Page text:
The ILWU offered no strategy for the workers to confront the government attacks, even though it had to concede that the bargaining strategy of the BC Maritime Employers Association was predicated on government intervention to break any strike. No section of the ILWU leadership appealed to dockworkers in the United States to join the struggle, even though they are members of the very same union, have been working without a contract for a year and are similarly faced with the threat of government strikebreaking.

On the contrary, the ILWU worked tirelessly to keep both struggles hermetically sealed off from each other, including by agreeing, under pressure from the Biden administration, to reach a tentative agreement with Pacific Maritime Association immediately before the strike in Canada began to prevent a joint struggle and the shutting down of all West Coast ports. The ILWU bureaucrats also made no call for the strike’s broadening to other sections of workers across Canada, who all have a stake in defeating the big business assault on wages, jobs and working conditions and the ever-widening criminalization of workers’ struggles.

The union bureaucracy as a whole ensured that the dockers remained isolated under conditions of the largest strike wave in North America in decades. This strike wave is taking the form of a rebellion by rank-and-file workers against the bureaucracy as expressed in a spate of rejections of union-backed tentative contracts. The Canadian Labour Congress (CLC), a key pillar of support for the Trudeau government, refused to issue any appeal to the millions of workers it claims to represent to take solidarity action in support of the strikers. Instead, to bolster O’Regan as he gutted workers’ democratic rights and helped the profit-hungry shipping giants impose their demands on the workers, the CLC issued a note of congratulations when the Labour Minister retained his post during Trudeau’s recent cabinet shuffle.

The conclusion that must be drawn from these experiences is that workers must urgently establish their political and organizational independence from the Liberal/union/NDP alliance. This alliance acts to suppress the class struggle and impose the dictates of the corporations under the guise of “progressive” and “pro-worker” policies.

Trudeau launched a tirade when the initial government-dictated contract was rejected amid widespread rank-and-file anger, thundering that it is “unacceptable” for workers to vote down contracts agreed between government ministers, union bureaucrats and corporate executives.

The Liberals and NDP have been in a formal governmental alliance for over a year, whereby the social democrats give the Liberals the votes and “political stability” they require to carry through a massive rearmament program, “post-pandemic” austerity, and the evisceration of workers’ rights. During the dockers’ struggle, BC NDP Premier David Eby repeatedly took the side of the employers, denouncing the strike for disrupting the economy and urging the federal government to intervene.

The unions, at whose behest the NDP struck its “confidence-and-supply” agreement with Trudeau shortly after the eruption of the US-NATO war with Russia, have been key partners of the Liberals since Trudeau came to power in 2015. They supported the renegotiation of the North American Free Trade Agreement to consolidate a protectionist trade bloc and spearheaded the back-to-work campaign during the first two years of the COVID-19 pandemic, which claimed thousands of lives.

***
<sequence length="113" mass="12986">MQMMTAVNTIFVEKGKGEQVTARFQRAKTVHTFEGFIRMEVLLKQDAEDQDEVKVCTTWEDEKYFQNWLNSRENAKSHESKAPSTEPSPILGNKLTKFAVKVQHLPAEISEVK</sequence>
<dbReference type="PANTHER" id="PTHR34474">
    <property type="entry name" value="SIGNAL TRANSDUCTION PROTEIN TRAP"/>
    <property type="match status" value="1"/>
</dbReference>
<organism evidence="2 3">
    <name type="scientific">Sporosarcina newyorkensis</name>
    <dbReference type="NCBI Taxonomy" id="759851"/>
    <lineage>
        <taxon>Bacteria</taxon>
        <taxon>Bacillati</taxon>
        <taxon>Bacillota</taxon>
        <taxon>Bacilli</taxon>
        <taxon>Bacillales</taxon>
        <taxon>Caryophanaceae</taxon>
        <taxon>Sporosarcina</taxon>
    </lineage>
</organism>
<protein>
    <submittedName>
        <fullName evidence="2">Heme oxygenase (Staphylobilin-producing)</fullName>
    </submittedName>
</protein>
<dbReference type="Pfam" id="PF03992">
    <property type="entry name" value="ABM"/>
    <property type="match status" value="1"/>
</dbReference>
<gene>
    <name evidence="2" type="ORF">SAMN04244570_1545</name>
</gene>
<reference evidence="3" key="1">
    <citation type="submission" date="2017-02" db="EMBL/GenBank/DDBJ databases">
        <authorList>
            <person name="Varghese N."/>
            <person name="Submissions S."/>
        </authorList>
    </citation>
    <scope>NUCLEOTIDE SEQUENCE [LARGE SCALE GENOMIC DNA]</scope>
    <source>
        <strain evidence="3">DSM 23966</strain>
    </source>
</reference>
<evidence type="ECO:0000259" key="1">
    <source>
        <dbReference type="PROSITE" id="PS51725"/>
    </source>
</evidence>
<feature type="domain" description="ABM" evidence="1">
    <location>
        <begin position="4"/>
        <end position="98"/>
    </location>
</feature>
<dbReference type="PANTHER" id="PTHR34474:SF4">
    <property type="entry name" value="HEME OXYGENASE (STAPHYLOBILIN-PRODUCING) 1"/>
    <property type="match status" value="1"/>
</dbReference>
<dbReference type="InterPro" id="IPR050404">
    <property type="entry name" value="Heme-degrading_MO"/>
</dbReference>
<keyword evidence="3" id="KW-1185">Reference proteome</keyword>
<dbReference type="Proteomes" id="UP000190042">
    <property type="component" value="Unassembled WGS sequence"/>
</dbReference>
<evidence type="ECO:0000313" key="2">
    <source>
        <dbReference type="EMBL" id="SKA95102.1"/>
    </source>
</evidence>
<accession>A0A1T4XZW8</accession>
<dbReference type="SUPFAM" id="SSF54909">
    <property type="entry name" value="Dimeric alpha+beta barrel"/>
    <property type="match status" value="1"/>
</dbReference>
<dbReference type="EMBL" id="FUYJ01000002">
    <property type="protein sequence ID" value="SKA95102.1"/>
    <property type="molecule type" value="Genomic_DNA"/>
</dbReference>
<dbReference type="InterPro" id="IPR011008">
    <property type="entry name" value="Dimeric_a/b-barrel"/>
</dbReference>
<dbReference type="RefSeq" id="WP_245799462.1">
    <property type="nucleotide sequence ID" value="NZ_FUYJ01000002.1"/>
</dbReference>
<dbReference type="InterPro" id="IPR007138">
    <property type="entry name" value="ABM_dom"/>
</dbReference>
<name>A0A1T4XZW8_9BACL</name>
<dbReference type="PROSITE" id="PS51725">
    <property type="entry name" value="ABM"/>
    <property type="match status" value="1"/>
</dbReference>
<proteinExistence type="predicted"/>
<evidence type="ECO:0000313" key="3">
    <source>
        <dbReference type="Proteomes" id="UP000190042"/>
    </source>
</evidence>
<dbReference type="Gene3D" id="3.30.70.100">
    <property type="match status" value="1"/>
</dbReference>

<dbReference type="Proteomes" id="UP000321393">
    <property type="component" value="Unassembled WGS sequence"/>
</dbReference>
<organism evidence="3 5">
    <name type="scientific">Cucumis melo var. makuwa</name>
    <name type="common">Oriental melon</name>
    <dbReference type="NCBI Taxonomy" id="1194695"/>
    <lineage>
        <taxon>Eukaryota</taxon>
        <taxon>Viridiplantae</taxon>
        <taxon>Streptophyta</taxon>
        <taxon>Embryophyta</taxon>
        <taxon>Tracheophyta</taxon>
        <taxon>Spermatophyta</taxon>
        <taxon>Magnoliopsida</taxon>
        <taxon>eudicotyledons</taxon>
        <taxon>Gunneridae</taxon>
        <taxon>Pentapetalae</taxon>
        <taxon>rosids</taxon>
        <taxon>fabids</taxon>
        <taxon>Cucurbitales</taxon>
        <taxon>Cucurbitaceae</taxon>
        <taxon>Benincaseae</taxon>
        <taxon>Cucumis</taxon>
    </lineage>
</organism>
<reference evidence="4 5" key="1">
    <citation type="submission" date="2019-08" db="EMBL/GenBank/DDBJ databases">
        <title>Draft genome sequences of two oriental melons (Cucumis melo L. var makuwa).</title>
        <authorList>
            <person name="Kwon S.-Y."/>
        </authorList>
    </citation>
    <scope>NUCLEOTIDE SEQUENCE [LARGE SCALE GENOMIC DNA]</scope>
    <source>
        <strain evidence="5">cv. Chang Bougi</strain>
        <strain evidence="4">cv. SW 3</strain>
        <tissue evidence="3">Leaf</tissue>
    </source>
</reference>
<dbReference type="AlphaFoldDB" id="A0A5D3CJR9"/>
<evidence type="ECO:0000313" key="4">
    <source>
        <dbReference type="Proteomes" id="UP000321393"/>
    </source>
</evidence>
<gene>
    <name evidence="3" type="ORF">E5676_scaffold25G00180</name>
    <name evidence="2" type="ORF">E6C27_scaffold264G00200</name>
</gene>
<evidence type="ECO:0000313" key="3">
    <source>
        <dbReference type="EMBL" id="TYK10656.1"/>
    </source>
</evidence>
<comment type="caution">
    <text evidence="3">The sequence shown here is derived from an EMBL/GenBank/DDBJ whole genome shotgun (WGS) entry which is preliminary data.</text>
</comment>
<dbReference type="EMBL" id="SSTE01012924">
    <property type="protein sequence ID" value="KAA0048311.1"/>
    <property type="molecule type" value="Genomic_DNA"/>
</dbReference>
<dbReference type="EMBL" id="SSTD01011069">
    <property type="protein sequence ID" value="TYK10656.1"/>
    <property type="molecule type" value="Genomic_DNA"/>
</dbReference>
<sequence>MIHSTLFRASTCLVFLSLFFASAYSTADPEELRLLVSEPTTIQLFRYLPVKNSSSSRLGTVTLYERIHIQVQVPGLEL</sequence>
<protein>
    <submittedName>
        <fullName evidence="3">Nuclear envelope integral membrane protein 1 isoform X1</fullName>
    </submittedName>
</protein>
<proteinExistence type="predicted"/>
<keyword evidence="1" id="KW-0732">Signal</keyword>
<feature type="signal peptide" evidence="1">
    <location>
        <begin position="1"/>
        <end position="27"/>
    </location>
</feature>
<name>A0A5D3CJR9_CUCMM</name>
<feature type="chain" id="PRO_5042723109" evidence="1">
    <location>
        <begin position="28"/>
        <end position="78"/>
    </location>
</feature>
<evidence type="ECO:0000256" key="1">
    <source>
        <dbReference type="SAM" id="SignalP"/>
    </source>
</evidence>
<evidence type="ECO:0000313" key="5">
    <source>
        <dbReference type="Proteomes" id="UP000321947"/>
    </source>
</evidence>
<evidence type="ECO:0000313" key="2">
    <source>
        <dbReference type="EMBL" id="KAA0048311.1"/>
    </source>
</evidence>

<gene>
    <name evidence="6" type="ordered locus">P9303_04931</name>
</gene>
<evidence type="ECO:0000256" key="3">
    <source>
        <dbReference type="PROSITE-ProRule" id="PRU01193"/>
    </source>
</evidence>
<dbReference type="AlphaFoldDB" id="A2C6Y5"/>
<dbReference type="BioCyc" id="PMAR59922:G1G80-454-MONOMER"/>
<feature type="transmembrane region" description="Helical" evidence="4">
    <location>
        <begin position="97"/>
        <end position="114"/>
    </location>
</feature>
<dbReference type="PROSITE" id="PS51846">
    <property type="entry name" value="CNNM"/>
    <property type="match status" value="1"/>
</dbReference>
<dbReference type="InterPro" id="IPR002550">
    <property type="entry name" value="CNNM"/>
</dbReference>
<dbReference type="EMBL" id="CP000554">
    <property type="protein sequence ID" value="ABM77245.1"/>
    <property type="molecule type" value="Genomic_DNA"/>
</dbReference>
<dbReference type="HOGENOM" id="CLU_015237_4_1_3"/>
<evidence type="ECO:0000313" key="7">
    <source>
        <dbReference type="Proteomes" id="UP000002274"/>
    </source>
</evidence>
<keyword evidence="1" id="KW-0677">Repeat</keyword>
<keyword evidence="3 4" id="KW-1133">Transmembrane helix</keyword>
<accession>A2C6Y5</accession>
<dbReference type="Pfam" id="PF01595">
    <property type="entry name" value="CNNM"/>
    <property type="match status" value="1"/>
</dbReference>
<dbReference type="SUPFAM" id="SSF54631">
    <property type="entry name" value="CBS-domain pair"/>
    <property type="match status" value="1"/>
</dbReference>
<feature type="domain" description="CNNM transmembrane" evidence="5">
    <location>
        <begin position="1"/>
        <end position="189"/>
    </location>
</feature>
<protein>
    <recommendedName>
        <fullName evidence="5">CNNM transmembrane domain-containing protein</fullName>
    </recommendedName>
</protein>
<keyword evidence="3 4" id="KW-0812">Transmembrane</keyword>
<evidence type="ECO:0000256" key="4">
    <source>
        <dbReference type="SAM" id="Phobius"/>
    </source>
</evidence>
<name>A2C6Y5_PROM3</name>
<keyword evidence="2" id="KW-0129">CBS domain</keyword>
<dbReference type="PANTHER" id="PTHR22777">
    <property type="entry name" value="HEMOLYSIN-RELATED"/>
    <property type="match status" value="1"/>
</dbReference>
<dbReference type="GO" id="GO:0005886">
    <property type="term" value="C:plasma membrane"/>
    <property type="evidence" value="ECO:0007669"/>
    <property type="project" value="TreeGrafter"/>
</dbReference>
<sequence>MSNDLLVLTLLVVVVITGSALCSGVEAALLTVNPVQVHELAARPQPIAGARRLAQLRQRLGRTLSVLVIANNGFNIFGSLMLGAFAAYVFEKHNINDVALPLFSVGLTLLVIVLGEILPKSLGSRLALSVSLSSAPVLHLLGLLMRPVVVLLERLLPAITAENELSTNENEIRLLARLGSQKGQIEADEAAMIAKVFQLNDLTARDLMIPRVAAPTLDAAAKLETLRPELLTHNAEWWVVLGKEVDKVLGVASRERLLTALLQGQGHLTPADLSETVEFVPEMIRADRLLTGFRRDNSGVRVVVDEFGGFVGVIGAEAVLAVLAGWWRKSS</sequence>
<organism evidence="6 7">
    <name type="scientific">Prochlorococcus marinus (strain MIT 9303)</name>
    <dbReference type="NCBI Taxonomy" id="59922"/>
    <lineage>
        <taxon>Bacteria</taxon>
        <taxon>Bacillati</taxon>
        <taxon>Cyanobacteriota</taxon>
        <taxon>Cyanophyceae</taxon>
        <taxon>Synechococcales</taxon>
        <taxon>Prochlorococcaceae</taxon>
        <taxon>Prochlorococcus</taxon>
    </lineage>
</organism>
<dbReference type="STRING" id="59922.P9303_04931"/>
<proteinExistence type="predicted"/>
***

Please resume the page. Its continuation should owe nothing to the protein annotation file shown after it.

In opposition to the rotten nationalist and pro-imperialist policies pushed by the unions and NDP, workers require an internationalist and socialist strategy. This was powerfully underscored by the dockers’ struggle, which could only have succeeded against the globally operating shipping giants if it was coordinated on a continent-wide and international basis.

Even now, the fact that the ILWU has failed to complete the imposition of a White House-dictated tentative agreement on the 22,000 American West Coast dockers could rekindle the fight, since a strike by US dockers would immediately pose their Canadian colleagues with the task of joining the strike to stop the rerouting of cargo. The 170,000 autoworkers in the midst of a contract struggle in the US and Canada confront the same necessity of mounting a joint, cross-border struggle to counter the onslaught of the auto bosses as they seek to offload the costs of the transition to electrical vehicles onto the backs of working people.

Such international coordination is impossible through the pro-capitalist unions and their bloated apparatuses of high-paid functionaries. They are wedded to their “own” nation states and to the corporate elite. Dockworkers and the entire working class must therefore tear themselves away from the suffocating grip of the union apparatus by building rank-and-file committees to place decision-making in the hands of the workers themselves and enable the organization of strikes and other job action across national borders. This is the purpose of the International Workers Alliance of Rank-and-File Committees, which is fighting to develop a global network and political leadership to guide the rapidly escalating struggles of the working class to victory.